One candidate had no student work experience at all, one revealed student work unrelated to the field of study during the summer, one disclosed student work related to the field of study during the summer, and the last revealed student work unrelated to the field of study during the academic year. By monitoring the subsequent reactions from the employer side via e-mail or voice-mail, unequal treatment based on these various forms of student work experience could be identified.
1000+ applications sounds like a lot… How many hours did your team put in?
Getting unbiased results comes at a cost, indeed. I presume we invested between two and three man-months in the experimental data gathering.
What are your key findings?
Overall, we found no evidence of a positive or negative effect of mentioning student work experience on job candidates’ probability of receiving a positive call-back. However, we observed adverse effects for particular success rates for several subsamples of our data by education level, sector and contract characteristics. For instance, we found for those who applied for positions in the industrial sector that the chance on a positive reaction was reduced by one-fourth after mentioning former student work experience.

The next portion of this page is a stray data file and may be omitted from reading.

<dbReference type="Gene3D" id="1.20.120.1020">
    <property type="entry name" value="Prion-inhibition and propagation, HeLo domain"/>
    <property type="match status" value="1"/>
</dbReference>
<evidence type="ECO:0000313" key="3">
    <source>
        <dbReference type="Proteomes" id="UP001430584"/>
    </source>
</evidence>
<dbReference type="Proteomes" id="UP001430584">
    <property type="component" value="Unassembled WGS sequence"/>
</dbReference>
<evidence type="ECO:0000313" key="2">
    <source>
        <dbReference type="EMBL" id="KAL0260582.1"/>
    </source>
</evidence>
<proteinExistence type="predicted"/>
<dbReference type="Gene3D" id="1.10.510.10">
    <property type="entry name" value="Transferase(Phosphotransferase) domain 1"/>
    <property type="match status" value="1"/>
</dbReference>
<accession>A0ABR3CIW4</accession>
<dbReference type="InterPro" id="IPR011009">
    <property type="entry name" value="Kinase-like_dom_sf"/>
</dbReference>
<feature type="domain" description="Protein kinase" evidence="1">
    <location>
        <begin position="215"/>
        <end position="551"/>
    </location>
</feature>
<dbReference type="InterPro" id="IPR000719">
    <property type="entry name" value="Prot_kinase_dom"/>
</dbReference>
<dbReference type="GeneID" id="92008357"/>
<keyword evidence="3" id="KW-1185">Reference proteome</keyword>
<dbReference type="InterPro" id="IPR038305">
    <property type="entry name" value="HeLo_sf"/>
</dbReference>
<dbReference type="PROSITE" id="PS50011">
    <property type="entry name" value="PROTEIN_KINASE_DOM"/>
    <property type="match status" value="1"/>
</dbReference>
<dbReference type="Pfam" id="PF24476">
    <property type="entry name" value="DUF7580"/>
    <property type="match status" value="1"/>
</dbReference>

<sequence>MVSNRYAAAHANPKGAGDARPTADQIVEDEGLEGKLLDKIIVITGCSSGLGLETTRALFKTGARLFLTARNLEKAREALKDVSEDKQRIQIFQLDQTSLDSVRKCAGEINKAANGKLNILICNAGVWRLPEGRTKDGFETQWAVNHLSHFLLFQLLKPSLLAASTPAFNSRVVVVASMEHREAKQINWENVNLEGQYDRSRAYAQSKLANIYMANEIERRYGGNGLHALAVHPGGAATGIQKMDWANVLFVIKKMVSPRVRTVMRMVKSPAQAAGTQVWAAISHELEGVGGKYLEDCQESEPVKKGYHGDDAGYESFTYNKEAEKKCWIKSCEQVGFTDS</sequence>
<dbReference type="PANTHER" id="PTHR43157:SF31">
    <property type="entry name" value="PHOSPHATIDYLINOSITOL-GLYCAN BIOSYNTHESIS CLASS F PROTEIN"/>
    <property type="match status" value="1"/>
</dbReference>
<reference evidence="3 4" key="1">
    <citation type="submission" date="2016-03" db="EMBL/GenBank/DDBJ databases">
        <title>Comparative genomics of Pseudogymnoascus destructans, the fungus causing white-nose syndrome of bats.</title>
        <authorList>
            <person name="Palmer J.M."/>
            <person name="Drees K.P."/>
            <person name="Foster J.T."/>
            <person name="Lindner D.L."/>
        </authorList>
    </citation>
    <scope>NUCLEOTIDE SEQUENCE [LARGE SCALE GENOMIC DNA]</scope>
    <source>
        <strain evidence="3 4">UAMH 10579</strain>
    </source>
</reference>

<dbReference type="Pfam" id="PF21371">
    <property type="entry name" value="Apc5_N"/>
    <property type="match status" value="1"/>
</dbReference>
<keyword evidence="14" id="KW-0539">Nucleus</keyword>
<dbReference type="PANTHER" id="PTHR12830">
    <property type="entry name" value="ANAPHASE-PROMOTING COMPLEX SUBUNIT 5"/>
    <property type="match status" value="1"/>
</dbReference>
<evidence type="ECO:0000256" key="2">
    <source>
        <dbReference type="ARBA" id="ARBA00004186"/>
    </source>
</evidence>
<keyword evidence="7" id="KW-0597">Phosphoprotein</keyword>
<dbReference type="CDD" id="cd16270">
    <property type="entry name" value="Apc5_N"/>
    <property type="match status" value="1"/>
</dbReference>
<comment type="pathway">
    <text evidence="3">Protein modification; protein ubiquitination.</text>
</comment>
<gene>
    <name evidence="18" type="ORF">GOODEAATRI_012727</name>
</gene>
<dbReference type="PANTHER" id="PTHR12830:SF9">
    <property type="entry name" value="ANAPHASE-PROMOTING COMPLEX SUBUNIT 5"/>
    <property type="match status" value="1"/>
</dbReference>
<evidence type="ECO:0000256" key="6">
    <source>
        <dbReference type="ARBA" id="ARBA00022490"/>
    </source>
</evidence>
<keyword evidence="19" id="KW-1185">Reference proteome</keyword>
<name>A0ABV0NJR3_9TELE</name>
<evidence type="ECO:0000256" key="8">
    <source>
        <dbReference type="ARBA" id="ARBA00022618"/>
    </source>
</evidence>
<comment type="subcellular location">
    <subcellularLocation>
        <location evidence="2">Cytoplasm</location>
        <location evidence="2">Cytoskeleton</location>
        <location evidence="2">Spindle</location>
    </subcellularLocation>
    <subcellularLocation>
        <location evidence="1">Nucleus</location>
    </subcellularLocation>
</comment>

In addition, and surprisingly, it made no difference whether or not the graduate did his student work during the academic year (and thereby signaled that he was able to successfully manage a combination of study and work) nor did positive call-backs vary by whether students’ (summer) jobs were related to their field of study.
Why is it that employers don’t seem to value work experience?
Two economic theories are relevant in this respect: the Human Capital Theory and the Signalling Theory. Following the first theory, student work experience may have a positive or a negative effect on one’s human capital. On the one hand student work experience may yield relevant (hard and soft) skills, on the other hand it might be a struggle in realizing one’s educational potential.
Following the second theory, employers might (mis)perceive student work experience as a signal of work motivation but also as a lack of interest in one’s studies or as a signal of lower social background. Clearly, overall, negative aspects of student employment outweighed its positive aspects.
Could this be a “cultural thing” specific to the Flemish labor market or certain job types?